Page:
City audit finds Austin Energy employee hunted on the clock, misused city resources
An investigation by the City of Austin Office of the City Auditor has found an Austin Energy employee likely hunted while on the clock, drove on toll roads with his work car while off the clock, and lied on time sheets.
According the the report, Jody Wood misused city resources.... costing the taxpayers money.
The investigation looked into Wood's activities between October 2017 and April 2018.
In March, two city workers saw Wood's vehicle near a deer hunting blind at Walter E. Long Lake.
The three talked, and exchanged names. After talking, the two workers returned where they found Wood a little more than an hour later, to find Wood, his vehicle, and the deer blind gone.
Wood reported he worked 10 hours that day.
"Once we had a chance to check out that city vehicle, we found other hunting paraphernalia in it, and together it added up to convince us that he was using his city vehicle and city time for non-city purposes, most likely around attracting deer for a successful hunt," said Brian Molloy, the Chief of Investigations with the Office of the City Auditor.
The city's investigators also found Wood used toll roads while off the clock - on at least 24 different dates.
On at least 21 of those dates, he drove home, even prompting Austin Energy to tow his car away once. That's when the hunting equipment - which included deer antlers, two deer feeder batteries with dirt on them, and the box for a trail camera advertised as providing images of quick-moving wildlife - was discovered.
The city paid for at least $50 worth of unapproved tolls.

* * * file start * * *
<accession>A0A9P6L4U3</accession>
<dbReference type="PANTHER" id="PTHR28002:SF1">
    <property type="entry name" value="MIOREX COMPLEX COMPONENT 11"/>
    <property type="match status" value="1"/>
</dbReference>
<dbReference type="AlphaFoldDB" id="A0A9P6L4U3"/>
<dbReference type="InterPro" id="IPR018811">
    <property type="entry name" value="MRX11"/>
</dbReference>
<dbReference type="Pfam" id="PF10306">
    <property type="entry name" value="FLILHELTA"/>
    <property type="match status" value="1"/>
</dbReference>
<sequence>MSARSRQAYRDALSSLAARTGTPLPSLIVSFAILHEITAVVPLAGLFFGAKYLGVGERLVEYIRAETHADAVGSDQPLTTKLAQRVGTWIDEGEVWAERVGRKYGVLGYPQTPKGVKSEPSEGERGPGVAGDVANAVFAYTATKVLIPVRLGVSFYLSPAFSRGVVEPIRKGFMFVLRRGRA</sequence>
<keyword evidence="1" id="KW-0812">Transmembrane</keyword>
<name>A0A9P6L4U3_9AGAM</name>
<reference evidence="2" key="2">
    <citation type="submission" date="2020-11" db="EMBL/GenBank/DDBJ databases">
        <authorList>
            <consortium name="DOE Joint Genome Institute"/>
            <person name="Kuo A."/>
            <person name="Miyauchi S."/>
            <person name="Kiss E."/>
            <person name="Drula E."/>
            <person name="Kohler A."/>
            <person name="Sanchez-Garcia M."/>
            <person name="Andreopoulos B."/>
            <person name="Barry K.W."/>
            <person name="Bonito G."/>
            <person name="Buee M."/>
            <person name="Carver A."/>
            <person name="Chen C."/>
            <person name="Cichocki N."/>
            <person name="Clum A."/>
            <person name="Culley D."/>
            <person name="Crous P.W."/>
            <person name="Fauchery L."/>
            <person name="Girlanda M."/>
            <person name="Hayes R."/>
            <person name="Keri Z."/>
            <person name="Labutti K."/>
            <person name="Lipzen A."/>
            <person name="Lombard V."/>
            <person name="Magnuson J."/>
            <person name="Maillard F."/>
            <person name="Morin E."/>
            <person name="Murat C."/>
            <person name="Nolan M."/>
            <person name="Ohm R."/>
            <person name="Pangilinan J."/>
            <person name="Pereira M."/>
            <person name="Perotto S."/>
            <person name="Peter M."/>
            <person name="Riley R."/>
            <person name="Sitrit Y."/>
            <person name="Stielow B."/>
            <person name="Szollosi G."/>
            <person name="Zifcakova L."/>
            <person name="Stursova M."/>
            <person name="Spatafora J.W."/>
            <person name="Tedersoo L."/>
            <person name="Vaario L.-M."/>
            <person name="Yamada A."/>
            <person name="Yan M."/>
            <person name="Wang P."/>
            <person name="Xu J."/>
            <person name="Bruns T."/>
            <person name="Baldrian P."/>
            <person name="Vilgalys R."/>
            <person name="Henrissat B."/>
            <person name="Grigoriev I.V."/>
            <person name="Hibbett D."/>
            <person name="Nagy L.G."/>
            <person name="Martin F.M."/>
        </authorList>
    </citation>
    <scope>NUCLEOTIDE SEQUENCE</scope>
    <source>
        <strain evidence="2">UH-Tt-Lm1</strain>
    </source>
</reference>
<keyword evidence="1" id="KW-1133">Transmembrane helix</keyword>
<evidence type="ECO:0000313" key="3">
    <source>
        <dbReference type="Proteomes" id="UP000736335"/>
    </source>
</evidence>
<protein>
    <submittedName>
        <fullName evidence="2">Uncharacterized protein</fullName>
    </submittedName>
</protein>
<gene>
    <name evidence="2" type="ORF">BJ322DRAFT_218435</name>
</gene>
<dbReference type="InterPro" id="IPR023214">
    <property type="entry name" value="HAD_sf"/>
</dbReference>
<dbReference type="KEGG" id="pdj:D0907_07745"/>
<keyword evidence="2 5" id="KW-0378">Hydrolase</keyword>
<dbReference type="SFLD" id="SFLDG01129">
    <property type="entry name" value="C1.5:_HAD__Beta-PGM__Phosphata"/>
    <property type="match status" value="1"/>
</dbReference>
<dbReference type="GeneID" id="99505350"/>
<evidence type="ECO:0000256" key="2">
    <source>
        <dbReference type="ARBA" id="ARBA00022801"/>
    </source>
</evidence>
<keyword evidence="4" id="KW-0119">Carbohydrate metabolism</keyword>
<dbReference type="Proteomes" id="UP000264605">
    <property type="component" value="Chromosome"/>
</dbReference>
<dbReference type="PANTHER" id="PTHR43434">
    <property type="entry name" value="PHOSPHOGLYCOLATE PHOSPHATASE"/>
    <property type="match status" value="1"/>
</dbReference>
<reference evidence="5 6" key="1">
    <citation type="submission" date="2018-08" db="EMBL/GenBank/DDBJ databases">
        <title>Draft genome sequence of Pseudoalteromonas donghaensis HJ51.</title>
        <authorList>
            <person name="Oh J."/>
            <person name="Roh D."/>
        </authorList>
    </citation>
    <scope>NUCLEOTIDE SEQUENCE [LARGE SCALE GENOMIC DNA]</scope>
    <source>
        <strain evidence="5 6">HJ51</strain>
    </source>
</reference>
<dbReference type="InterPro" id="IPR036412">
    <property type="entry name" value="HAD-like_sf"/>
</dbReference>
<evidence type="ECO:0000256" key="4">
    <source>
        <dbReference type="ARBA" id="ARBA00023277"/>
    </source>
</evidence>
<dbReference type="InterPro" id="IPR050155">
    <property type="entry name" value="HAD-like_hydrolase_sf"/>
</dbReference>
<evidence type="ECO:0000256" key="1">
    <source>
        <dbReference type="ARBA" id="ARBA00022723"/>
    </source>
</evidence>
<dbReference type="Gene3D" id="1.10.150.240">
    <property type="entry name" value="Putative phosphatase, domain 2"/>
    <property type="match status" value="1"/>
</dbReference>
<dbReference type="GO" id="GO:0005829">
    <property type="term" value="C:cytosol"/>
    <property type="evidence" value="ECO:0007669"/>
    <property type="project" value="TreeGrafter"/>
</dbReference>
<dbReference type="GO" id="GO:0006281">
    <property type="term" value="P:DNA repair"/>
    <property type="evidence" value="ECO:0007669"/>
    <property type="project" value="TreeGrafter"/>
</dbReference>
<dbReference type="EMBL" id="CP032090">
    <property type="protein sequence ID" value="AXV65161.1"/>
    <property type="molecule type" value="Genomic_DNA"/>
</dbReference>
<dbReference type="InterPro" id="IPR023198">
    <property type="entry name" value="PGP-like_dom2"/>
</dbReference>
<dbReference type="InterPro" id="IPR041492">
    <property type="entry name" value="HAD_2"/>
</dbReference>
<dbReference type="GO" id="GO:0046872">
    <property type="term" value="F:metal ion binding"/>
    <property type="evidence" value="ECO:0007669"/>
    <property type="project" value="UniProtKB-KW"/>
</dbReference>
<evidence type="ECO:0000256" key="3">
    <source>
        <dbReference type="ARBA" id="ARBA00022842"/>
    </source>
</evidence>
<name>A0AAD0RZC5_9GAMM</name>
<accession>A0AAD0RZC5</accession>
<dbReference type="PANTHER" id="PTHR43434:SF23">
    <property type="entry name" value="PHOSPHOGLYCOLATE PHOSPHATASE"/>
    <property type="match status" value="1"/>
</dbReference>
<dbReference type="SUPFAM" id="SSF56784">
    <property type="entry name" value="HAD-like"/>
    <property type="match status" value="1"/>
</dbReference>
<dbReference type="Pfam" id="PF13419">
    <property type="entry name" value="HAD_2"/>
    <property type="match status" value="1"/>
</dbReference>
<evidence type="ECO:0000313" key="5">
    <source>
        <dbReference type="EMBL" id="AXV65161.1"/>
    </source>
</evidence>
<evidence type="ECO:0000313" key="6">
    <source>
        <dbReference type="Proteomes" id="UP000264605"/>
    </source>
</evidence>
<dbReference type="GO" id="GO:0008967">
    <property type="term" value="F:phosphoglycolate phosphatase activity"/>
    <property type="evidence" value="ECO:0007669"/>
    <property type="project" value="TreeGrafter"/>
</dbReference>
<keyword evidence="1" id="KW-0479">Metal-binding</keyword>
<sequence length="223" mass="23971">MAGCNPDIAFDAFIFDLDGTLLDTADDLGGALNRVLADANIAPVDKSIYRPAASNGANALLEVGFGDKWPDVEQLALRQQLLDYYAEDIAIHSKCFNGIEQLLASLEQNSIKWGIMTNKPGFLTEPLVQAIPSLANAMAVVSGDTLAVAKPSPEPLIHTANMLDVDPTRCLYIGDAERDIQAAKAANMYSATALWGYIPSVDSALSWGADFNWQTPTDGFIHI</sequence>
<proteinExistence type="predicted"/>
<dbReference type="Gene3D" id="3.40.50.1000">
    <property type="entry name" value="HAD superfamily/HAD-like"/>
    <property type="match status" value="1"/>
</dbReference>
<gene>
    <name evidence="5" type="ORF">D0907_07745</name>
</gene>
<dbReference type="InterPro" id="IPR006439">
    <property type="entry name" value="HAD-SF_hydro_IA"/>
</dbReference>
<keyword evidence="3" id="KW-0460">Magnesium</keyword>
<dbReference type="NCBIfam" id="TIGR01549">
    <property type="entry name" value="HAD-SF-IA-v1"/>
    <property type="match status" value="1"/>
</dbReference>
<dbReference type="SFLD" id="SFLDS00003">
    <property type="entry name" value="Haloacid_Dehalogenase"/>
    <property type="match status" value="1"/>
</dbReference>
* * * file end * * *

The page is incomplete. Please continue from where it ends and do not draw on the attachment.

"There's no work-related reason he should be driving his car there, and it's irrefutable that his car drove through at that time through the toll, based on that toll data," Molloy said.
Wood denied all of these allegations, saying he only used toll roads to get to work sites, and he was working on a job at the Walter E. Long Lake at the time he was accused of hunting while on the clock.
When asked by investigators, Austin Energy said the tolls Wood drove through were outside of their service area, and that he was not assigned to work at Walter E. Long Lake.
CBS Austin reached out to Austin Energy, and officials tell us Wood is on administrative leave while they look into the report.
Molloy says investigations like this are important because they hold all city employees accountable.
"We need to make sure any use of city resources, whether it's time or vehicles or anything else, is used explicitly for city purposes, that benefit the city, and don't benefit any employee individually."
There's no timetable when Austin Energy will decide on disciplinary action. The Office of the City Auditor does not participate in that process.